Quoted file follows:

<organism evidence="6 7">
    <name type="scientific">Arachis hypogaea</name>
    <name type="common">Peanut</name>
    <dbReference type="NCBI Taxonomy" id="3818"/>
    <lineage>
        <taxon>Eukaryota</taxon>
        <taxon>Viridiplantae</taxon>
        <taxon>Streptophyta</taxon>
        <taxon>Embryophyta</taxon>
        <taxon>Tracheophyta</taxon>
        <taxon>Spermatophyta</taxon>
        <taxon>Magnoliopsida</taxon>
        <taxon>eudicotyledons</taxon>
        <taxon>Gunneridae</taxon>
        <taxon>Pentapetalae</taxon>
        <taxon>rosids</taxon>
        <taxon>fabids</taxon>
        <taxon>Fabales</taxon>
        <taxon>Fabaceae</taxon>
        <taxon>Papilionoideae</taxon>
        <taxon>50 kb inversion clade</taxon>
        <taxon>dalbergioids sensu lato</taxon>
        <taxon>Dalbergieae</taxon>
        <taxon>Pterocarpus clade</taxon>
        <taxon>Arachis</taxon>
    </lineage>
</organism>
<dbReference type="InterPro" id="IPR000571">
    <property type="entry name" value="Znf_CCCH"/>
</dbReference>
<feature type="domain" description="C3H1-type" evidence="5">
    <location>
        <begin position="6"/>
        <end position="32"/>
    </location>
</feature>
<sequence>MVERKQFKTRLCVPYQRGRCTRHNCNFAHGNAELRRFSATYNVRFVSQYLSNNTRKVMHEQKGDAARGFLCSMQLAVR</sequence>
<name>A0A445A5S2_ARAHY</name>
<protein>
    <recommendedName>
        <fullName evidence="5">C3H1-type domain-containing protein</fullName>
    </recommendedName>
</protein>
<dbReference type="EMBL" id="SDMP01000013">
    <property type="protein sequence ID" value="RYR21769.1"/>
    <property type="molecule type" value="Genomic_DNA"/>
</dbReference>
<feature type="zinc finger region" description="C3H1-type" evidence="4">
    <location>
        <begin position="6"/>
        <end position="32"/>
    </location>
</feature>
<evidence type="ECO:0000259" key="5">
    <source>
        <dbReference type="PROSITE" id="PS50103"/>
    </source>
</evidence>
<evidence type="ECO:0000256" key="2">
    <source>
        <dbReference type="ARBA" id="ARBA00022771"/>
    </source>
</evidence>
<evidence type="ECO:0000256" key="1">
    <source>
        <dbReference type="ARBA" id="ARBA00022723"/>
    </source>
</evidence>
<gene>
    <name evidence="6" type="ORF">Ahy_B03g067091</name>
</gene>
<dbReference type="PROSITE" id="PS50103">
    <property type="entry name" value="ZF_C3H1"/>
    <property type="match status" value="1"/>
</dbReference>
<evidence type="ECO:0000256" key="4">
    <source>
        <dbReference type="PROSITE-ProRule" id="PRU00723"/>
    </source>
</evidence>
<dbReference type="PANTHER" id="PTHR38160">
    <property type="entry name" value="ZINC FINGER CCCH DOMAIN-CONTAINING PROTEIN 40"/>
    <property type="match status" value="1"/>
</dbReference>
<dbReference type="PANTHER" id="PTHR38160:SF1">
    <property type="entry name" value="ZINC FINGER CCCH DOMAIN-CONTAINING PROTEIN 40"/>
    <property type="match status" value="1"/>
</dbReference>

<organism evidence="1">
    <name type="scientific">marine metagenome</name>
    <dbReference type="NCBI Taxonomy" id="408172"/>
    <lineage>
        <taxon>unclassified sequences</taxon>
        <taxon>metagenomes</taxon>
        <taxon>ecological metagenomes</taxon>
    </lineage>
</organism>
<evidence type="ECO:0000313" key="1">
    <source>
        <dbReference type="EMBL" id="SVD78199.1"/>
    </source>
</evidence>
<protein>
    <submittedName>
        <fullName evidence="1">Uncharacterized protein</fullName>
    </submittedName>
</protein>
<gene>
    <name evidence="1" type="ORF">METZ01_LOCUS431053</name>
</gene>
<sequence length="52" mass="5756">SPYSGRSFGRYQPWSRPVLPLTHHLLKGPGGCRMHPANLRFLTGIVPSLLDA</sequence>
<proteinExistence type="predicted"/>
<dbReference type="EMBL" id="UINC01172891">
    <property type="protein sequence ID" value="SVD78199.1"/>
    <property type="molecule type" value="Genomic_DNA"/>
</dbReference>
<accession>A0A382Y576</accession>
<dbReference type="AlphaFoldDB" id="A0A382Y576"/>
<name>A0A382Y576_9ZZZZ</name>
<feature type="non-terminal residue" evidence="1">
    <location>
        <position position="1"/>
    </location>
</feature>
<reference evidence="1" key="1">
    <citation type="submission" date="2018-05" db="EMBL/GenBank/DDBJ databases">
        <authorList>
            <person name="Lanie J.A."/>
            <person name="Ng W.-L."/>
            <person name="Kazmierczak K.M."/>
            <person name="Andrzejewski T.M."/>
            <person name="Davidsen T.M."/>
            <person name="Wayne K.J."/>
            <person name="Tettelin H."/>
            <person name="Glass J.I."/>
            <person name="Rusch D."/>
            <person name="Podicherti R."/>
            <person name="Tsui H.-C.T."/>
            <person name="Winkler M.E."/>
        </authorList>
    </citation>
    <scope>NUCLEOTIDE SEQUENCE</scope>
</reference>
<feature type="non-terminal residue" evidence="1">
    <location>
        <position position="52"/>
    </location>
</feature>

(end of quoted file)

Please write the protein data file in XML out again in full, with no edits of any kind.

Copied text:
<organism evidence="6 7">
    <name type="scientific">Arachis hypogaea</name>
    <name type="common">Peanut</name>
    <dbReference type="NCBI Taxonomy" id="3818"/>
    <lineage>
        <taxon>Eukaryota</taxon>
        <taxon>Viridiplantae</taxon>
        <taxon>Streptophyta</taxon>
        <taxon>Embryophyta</taxon>
        <taxon>Tracheophyta</taxon>
        <taxon>Spermatophyta</taxon>
        <taxon>Magnoliopsida</taxon>
        <taxon>eudicotyledons</taxon>
        <taxon>Gunneridae</taxon>
        <taxon>Pentapetalae</taxon>
        <taxon>rosids</taxon>
        <taxon>fabids</taxon>
        <taxon>Fabales</taxon>
        <taxon>Fabaceae</taxon>
        <taxon>Papilionoideae</taxon>
        <taxon>50 kb inversion clade</taxon>
        <taxon>dalbergioids sensu lato</taxon>
        <taxon>Dalbergieae</taxon>
        <taxon>Pterocarpus clade</taxon>
        <taxon>Arachis</taxon>
    </lineage>
</organism>
<dbReference type="InterPro" id="IPR000571">
    <property type="entry name" value="Znf_CCCH"/>
</dbReference>
<feature type="domain" description="C3H1-type" evidence="5">
    <location>
        <begin position="6"/>
        <end position="32"/>
    </location>
</feature>
<sequence>MVERKQFKTRLCVPYQRGRCTRHNCNFAHGNAELRRFSATYNVRFVSQYLSNNTRKVMHEQKGDAARGFLCSMQLAVR</sequence>
<name>A0A445A5S2_ARAHY</name>
<protein>
    <recommendedName>
        <fullName evidence="5">C3H1-type domain-containing protein</fullName>
    </recommendedName>
</protein>
<dbReference type="EMBL" id="SDMP01000013">
    <property type="protein sequence ID" value="RYR21769.1"/>
    <property type="molecule type" value="Genomic_DNA"/>
</dbReference>
<feature type="zinc finger region" description="C3H1-type" evidence="4">
    <location>
        <begin position="6"/>
        <end position="32"/>
    </location>
</feature>
<evidence type="ECO:0000259" key="5">
    <source>
        <dbReference type="PROSITE" id="PS50103"/>
    </source>
</evidence>
<evidence type="ECO:0000256" key="2">
    <source>
        <dbReference type="ARBA" id="ARBA00022771"/>
    </source>
</evidence>
<evidence type="ECO:0000256" key="1">
    <source>
        <dbReference type="ARBA" id="ARBA00022723"/>
    </source>
</evidence>
<gene>
    <name evidence="6" type="ORF">Ahy_B03g067091</name>
</gene>
<dbReference type="PROSITE" id="PS50103">
    <property type="entry name" value="ZF_C3H1"/>
    <property type="match status" value="1"/>
</dbReference>
<evidence type="ECO:0000256" key="4">
    <source>
        <dbReference type="PROSITE-ProRule" id="PRU00723"/>
    </source>
</evidence>
<dbReference type="PANTHER" id="PTHR38160">
    <property type="entry name" value="ZINC FINGER CCCH DOMAIN-CONTAINING PROTEIN 40"/>
    <property type="match status" value="1"/>
</dbReference>
<dbReference type="PANTHER" id="PTHR38160:SF1">
    <property type="entry name" value="ZINC FINGER CCCH DOMAIN-CONTAINING PROTEIN 40"/>
    <property type="match status" value="1"/>
</dbReference>

<organism evidence="1">
    <name type="scientific">marine metagenome</name>
    <dbReference type="NCBI Taxonomy" id="408172"/>
    <lineage>
        <taxon>unclassified sequences</taxon>
        <taxon>metagenomes</taxon>
        <taxon>ecological metagenomes</taxon>
    </lineage>
</organism>
<evidence type="ECO:0000313" key="1">
    <source>
        <dbReference type="EMBL" id="SVD78199.1"/>
    </source>
</evidence>
<protein>
    <submittedName>
        <fullName evidence="1">Uncharacterized protein</fullName>
    </submittedName>
</protein>
<gene>
    <name evidence="1" type="ORF">METZ01_LOCUS431053</name>
</gene>
<sequence length="52" mass="5756">SPYSGRSFGRYQPWSRPVLPLTHHLLKGPGGCRMHPANLRFLTGIVPSLLDA</sequence>
<proteinExistence type="predicted"/>
<dbReference type="EMBL" id="UINC01172891">
    <property type="protein sequence ID" value="SVD78199.1"/>
    <property type="molecule type" value="Genomic_DNA"/>
</dbReference>
<accession>A0A382Y576</accession>
<dbReference type="AlphaFoldDB" id="A0A382Y576"/>
<name>A0A382Y576_9ZZZZ</name>
<feature type="non-terminal residue" evidence="1">
    <location>
        <position position="1"/>
    </location>
</feature>
<reference evidence="1" key="1">
    <citation type="submission" date="2018-05" db="EMBL/GenBank/DDBJ databases">
        <authorList>
            <person name="Lanie J.A."/>
            <person name="Ng W.-L."/>
            <person name="Kazmierczak K.M."/>
            <person name="Andrzejewski T.M."/>
            <person name="Davidsen T.M."/>
            <person name="Wayne K.J."/>
            <person name="Tettelin H."/>
            <person name="Glass J.I."/>
            <person name="Rusch D."/>
            <person name="Podicherti R."/>
            <person name="Tsui H.-C.T."/>
            <person name="Winkler M.E."/>
        </authorList>
    </citation>
    <scope>NUCLEOTIDE SEQUENCE</scope>
</reference>
<feature type="non-terminal residue" evidence="1">
    <location>
        <position position="52"/>
    </location>
</feature>